It’s 11:47 a.m. and gray clouds crowd the sky. At the top of the marble steps, a girl stands, her disposition sunny. She wears a relaxed, wavy skirt and blue T-shirt.

“Have a honey stick for the Jewish New Year!” she says. She gingerly hands a honey stick to a student passerby.

“Thank you,” the student replies and adjusts her glasses. She walks away.

A few students walk leisurely up and down the marble steps. The sun starts to peek through the clouds as people stop at the top of the Breezeway to see the Jewish Student Association’s (JSA) table.

“Oh my god, is this your club? How have you been?” one student says to the guy manning the JSA’s set-up.

Crayons and markers roll down the table’s wooden planks where some students decorate cards for U.S. soldiers. A breeze sweeps through the pillars. The Israeli flag flutters, hanging from the table.

Students laugh and chatter about their weekend and suck on honey sticks.

* * *

It’s 11:55 a.m. and the noise of jingling keys and flip flops scraping against brick paths reaches a crescendo. The crowd thickens, morphing into a storm of students rushing to class. Discussion of the weekend ceases. Academic talk echos through the Breezeway.

“I’m going to the lab today, so I won’t be eating dinner until ten.”

“I don’t know anything for this test!!!”

“But the protons are at a low energy state . . .”

Brisk walkers, slow walkers, absent-minded texters, mobs of people deep in conversation clog the Breezeway for a few frenzied minutes. Occasionally, someone will subconsciously take a honey stick from the brown-skirted girl, who still smiles widely.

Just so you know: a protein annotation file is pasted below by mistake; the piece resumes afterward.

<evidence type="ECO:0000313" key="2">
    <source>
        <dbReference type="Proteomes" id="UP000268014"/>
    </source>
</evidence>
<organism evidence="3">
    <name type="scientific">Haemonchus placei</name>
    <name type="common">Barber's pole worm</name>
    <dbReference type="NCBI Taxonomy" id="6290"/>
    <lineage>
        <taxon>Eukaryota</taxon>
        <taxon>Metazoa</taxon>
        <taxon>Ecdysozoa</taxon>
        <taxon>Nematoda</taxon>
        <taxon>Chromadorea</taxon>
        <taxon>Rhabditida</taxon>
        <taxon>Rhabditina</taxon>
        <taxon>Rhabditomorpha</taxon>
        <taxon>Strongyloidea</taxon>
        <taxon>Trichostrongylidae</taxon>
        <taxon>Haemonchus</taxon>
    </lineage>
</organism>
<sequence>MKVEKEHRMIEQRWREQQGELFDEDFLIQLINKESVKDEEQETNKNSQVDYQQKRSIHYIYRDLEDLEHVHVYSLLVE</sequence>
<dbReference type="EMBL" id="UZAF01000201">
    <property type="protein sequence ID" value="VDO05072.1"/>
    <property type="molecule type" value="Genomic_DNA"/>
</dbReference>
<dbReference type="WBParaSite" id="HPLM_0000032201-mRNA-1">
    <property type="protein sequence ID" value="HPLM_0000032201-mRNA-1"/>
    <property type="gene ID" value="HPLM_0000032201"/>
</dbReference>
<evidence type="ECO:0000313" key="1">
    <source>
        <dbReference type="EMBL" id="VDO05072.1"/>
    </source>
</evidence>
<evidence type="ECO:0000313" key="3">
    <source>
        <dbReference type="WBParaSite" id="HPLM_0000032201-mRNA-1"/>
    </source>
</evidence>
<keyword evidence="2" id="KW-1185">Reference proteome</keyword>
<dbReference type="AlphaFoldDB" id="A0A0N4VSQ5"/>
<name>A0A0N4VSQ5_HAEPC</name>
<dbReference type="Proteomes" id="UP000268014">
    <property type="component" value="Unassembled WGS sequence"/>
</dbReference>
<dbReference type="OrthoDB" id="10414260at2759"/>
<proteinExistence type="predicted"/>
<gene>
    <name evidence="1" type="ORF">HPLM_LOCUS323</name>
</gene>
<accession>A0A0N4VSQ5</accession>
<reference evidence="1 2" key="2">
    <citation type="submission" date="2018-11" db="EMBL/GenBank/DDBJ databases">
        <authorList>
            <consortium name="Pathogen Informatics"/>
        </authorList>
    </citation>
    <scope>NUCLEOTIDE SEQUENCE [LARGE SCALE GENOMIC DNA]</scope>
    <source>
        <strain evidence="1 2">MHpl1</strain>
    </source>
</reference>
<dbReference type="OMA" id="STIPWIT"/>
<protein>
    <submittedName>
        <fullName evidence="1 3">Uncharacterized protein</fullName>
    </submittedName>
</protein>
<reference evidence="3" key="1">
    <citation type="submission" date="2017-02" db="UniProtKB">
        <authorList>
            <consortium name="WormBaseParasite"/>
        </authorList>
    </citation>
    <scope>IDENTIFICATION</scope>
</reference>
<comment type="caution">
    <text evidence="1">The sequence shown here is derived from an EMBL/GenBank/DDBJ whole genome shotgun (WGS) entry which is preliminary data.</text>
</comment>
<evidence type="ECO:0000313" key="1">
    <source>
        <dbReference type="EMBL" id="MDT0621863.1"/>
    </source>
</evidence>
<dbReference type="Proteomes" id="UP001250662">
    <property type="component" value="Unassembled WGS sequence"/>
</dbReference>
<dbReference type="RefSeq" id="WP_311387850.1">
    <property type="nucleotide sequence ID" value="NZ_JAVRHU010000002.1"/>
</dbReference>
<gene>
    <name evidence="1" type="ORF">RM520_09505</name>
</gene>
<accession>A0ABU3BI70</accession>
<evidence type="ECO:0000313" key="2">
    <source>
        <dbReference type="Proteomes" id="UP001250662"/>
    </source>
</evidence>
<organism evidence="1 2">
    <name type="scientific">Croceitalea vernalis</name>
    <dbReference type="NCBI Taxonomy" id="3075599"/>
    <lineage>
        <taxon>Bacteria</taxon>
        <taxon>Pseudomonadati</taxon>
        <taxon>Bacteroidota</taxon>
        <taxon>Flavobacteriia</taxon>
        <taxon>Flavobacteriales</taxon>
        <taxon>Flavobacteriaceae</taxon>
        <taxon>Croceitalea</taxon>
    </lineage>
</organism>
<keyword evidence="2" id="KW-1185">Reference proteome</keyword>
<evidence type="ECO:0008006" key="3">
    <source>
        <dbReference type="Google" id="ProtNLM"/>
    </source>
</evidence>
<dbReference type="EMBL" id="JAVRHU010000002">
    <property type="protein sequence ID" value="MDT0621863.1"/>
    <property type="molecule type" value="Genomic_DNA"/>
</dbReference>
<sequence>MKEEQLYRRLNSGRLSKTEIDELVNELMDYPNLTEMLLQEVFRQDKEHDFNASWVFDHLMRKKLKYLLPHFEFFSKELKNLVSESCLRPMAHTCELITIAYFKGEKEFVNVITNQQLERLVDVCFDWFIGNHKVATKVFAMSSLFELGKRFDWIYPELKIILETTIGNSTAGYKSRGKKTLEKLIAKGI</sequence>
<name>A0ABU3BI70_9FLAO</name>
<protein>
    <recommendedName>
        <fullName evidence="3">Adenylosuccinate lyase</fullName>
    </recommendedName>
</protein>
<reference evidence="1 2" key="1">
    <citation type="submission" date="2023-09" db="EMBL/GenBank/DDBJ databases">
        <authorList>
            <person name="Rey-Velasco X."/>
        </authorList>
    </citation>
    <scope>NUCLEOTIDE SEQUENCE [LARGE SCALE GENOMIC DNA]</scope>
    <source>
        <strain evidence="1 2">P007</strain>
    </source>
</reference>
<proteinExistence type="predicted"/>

The clouds start to crawl across the sun.



I look up from my scribbling. Amadeus is leaning across from me at the table where I sit, next to the JSA.

“Oh Hi!” I say, smiling.

“What are you doing here?”

“Oh, just my homework.”


“Yes, here. I like sitting outside.”

“Every time someone sits here I assume they are advocating something.”

I think about this. I am sitting at the table adjacent to the JSA, who is celebrating the Jewish New Year. My table, although not as elaborately adorned, looks just as official.

“I’m advocating my sanity.”

He laughs.


The bell from Gilman Hall chimes, indicating it is noon. A couple of students trickle through the Breezeway. One waits at the top of the steps, waiting for someone. The brown-skirted girl has been replaced with another girl. This girl dons a tidy, black skirt and floral blouse. She slouches as she hovers around the top of the steps with her backpack on her back.

“Honey stick?” she croaks, barely extending her arm.

The quad empties out as noon classes begin.

— Katherine Simeon


“My favourite piece of information is that Branwell Bronte, brother of Emily and Charlotte, died standing up leaning against a mantelpiece, in order to prove it could be done.

That is not quite true, in fact. My absolute favourite piece of information is the fact that young sloths are so inept that they frequently grab their own arms and legs instead of tree limbs, and fall out of trees.”

— Douglas Adams The Salmon of Doubt